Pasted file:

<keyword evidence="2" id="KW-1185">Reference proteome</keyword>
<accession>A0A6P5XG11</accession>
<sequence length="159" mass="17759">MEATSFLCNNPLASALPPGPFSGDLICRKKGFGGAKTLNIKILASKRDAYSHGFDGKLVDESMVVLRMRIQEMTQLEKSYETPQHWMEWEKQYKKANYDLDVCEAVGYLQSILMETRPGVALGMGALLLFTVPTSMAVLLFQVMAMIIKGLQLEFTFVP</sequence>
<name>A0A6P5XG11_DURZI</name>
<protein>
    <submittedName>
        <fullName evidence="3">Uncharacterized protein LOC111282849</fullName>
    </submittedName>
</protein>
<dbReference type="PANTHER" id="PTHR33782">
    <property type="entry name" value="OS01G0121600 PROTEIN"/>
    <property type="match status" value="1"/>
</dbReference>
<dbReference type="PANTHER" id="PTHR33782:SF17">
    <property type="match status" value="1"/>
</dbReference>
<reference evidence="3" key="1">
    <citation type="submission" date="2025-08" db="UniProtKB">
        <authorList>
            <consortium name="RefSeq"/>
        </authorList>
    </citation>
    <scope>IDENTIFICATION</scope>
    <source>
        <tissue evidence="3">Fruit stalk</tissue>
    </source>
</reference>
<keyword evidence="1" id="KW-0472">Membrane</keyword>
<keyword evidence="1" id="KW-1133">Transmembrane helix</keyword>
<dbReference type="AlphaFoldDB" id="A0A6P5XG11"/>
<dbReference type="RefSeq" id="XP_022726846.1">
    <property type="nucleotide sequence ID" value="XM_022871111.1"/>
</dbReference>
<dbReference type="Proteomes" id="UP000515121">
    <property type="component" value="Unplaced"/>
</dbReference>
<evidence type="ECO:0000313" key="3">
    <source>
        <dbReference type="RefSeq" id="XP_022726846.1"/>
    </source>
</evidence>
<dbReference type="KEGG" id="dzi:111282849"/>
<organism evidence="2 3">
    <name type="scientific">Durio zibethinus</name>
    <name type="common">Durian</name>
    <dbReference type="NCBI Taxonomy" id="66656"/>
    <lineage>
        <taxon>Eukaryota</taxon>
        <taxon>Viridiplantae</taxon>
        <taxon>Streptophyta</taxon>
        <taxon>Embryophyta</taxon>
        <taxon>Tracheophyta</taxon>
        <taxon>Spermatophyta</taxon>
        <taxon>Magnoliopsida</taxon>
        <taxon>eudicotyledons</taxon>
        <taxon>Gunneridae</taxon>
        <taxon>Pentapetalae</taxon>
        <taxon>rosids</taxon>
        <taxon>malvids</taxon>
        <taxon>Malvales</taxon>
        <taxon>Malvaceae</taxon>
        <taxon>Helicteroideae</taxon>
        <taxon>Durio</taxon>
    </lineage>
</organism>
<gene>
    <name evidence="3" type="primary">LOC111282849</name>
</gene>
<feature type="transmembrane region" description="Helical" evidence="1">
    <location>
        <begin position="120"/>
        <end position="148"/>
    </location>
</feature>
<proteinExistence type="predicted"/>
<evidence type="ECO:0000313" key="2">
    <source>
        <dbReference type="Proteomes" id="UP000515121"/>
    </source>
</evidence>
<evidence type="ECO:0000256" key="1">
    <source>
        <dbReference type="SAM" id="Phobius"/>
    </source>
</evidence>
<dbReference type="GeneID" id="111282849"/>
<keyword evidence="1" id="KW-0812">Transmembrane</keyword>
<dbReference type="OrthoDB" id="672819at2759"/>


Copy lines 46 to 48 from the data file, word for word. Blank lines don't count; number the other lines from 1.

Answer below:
    <dbReference type="NCBI Taxonomy" id="66656"/>
    <lineage>
        <taxon>Eukaryota</taxon>